Sensible BC

The Sensible BC campaign has recently received confirmation from Elections BC that their new proposed Sensible Policing Act meets the requirements of the Recall and Initiative Act (is jurisdictionally appropriate, clearly written and suitable for a provincial referendum).

The Sensible BC campaign and their draft legislation, the Sensible Policing Act, seeks to amend the BC provincial Police Act. The first part of the bill directs BC police officers not to use any provincial police resources on the enforcement of the simple possession of cannabis law. The draft law would require the police to report in detail to the Minister of Justice any actual use of resources for this purpose and why it was necessary, and require the Minister to publish that report. The considerable time and resources saved from this proposal would be reallocated to more pressing concerns determined by the provincial government. The bill does not impact upon trafficking, possession for the purposes of trafficking, or cultivation.

The bill also requires the BC government to call upon the federal government to remove cannabis from the Controlled Drugs and Substances Act or to grant British Columbia a section 56 exemption. This would allow the province to tax and regulate cannabis as it does with alcohol and tobacco products. Moreover, the new proposed legislation mandates that the provincial government launch a Provincial Commission to study the requirements for the repeal of the federal prohibition of cannabis and enable the establishment of a legal and regulated model for the use of cannabis by adults.

In regards to minors, the Sensible Policing Act adds cannabis to the section of the BC Liquor Control Act which covers minors in the possession of alcohol. Therefore, police officials have the right to confiscate cannabis from minors in the same way they would alcohol.

This project is headed by an influential group of social justice advocates, with a Board of Directors which consists of Dana Larsen (former editor of cannabis culture magazine and founder of End Prohibition) and Kirk Tousaw (Executive Director of Beyond Prohibition and Director of the BC Civil Liberties Association).

If you live in BC please get in touch with Sensible BC, display SensibleBC materials in your store, register your customers, your friends, your co-workers and your neighbours.

Jennifer Collett’s Freedom Walk

At 9 am, Friday October 19th, Jennifer Collett of Peterborough Ontario, commenced her 141 kilometre walk to Queens Park in Toronto, and on Monday October 22nd she arrived at Queens Park. She was walking to raise awareness about a silent struggle many Canadians face every day, often before they have even gotten out of bed. This struggle is with the side effects of chronic illnesses like arthritis, fibromyalgia, COPD, cancer and diabetes and choosing to manage those side effects naturally using therapies like medical cannabis and hemp products.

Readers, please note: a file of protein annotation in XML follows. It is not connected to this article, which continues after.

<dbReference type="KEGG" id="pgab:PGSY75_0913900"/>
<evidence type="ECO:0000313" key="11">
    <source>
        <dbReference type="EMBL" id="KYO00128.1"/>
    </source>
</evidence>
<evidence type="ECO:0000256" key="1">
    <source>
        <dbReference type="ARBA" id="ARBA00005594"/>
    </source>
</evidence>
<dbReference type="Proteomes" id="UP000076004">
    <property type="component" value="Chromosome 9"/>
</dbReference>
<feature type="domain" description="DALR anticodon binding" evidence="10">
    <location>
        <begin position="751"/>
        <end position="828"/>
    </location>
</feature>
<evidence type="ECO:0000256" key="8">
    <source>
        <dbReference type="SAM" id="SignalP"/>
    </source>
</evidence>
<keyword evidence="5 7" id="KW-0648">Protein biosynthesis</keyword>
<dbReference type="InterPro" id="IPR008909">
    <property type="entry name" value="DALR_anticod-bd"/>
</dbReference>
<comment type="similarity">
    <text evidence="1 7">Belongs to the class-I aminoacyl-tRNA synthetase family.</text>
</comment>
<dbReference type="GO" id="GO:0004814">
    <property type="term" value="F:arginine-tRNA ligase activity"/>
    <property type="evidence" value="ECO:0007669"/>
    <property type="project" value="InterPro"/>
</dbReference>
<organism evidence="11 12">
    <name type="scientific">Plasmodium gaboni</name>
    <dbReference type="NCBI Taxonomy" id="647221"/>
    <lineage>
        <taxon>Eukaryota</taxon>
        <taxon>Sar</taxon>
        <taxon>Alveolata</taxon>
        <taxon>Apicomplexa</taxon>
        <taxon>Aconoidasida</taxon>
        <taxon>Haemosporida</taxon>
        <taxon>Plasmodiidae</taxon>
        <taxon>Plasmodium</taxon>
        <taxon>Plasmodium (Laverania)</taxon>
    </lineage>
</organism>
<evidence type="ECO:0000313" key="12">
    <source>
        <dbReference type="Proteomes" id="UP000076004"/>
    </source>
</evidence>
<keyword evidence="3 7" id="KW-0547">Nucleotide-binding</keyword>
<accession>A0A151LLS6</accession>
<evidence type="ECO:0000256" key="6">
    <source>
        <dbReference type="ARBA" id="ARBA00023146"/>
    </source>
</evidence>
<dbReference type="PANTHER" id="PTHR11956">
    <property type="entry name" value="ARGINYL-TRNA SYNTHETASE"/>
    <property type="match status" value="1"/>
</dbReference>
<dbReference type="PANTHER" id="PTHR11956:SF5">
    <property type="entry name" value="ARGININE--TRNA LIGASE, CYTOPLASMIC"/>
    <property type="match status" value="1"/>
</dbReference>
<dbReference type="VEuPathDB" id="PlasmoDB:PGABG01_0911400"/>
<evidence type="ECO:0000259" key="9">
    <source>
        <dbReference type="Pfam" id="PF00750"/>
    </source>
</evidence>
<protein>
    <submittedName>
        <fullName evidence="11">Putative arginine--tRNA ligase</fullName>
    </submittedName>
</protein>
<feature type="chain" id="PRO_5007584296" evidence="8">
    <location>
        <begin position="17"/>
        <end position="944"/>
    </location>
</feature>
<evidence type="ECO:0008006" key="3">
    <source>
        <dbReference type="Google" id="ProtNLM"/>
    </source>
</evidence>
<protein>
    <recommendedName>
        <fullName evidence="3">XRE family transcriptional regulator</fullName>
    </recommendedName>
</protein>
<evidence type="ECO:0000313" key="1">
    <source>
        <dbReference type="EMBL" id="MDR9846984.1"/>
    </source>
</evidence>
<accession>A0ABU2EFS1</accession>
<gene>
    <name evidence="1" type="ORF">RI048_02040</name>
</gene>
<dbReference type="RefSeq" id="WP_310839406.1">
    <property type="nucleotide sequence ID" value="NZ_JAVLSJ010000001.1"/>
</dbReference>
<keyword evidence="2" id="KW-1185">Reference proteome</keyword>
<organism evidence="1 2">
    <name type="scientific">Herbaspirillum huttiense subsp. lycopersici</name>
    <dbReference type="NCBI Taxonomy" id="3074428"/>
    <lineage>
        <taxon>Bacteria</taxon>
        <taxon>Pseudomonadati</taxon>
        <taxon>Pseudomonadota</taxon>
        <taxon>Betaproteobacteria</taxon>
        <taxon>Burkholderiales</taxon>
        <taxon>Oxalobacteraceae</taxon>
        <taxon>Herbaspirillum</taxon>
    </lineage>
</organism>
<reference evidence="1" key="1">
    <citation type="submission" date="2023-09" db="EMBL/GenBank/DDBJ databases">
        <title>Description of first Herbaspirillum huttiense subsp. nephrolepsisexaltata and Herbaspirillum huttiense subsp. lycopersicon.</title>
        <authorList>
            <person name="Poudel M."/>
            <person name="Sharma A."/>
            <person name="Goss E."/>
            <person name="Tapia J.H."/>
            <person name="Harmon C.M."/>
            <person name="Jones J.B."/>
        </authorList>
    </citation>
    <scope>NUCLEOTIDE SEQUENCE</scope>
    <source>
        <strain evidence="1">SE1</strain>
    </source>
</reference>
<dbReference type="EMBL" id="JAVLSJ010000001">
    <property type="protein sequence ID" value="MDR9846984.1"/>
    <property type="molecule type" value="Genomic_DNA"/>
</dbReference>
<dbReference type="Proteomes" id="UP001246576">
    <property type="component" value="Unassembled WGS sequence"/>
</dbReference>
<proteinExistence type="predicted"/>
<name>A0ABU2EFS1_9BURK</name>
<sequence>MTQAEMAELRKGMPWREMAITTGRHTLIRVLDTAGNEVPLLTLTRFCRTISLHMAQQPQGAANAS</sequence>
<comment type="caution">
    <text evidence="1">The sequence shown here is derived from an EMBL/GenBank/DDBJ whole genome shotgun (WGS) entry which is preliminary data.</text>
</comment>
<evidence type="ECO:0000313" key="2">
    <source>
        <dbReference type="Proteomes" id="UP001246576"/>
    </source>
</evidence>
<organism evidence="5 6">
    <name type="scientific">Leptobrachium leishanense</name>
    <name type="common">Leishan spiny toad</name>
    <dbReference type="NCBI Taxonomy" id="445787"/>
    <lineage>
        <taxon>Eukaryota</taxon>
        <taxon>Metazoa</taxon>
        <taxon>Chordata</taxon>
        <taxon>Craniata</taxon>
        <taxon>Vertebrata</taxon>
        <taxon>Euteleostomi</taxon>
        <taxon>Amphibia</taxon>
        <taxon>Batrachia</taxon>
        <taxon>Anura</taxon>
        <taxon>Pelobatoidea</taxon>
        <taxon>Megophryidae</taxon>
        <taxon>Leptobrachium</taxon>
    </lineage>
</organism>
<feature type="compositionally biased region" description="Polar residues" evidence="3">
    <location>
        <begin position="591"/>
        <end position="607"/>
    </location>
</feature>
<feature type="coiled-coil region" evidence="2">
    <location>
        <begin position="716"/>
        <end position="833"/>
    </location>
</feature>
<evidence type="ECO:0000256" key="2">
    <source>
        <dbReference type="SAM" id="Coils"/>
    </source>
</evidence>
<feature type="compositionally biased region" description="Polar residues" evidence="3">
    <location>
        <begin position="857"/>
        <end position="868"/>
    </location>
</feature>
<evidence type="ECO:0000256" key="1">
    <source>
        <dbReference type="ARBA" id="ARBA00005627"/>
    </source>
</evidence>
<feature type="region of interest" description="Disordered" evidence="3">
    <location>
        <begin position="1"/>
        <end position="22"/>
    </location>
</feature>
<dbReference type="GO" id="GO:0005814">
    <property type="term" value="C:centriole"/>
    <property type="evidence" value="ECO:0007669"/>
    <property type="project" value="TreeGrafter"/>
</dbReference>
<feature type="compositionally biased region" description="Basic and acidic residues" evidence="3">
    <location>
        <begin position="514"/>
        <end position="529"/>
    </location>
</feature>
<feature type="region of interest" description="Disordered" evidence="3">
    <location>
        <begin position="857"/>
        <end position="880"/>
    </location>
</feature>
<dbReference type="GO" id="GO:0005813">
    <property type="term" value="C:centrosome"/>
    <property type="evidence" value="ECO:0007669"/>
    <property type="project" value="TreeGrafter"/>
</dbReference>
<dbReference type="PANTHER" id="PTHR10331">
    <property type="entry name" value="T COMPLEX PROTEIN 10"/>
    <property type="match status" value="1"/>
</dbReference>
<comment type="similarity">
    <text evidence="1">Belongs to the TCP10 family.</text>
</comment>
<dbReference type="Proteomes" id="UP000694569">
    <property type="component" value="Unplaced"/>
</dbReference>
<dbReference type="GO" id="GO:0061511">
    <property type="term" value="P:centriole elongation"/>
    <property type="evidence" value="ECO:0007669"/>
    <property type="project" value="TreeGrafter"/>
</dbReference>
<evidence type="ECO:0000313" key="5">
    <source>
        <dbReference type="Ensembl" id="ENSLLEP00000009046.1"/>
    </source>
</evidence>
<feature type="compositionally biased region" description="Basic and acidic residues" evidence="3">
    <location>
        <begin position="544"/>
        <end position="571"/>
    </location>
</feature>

Ms. Collett is a medical marijuana patient herself, consuming for the purpose of treating the chronic pain and other symptoms she experiences as a result of her fibromyalgia, a disorder characterized by chronic widespread pain as well as a heightened, painful response to pressure, and a serious lower back disorder which causes her vertebrae to push down and shift, pinching nerves.

“I am asking the provincial government to step in on behalf of the many Ontarians who are too sick to stand up for their own rights. The federal government is ignoring us and we need help. I am trying to raise awareness and a community vibration that will bring us together as people, no matter what medical choices we make in our own best interests, for each of our unique needs and to improve our own quality of life.”

“We are being incarcerated over a natural medicine, practicing crisis management instead of illness prevention and are tearing apart the very foundation of this country by destroying the families who create it.”

Ms. Collett has been walking 8.2 kilometres every other evening, and most recently, 16.4 kilometres every third night in preparation for the roughly 40 kilometres or so she will be walking each day of her journey.

“I’m not an activist,” says Ms. Collett. “I’m just someone who is aware there is proven relief for thousands of people who live daily with chronic pain; relief that is far less toxic than pharmaceuticals but isn’t being made readily available as an option for thousands who could benefit.”

If you are interested in supporting this action, through active participation or sponsorship of the walk, or if you have any further questions or comments, please feel free to contact Jennifer Collett at or, alternatively, visit her Freedom Walk Facebook page.

Thank you.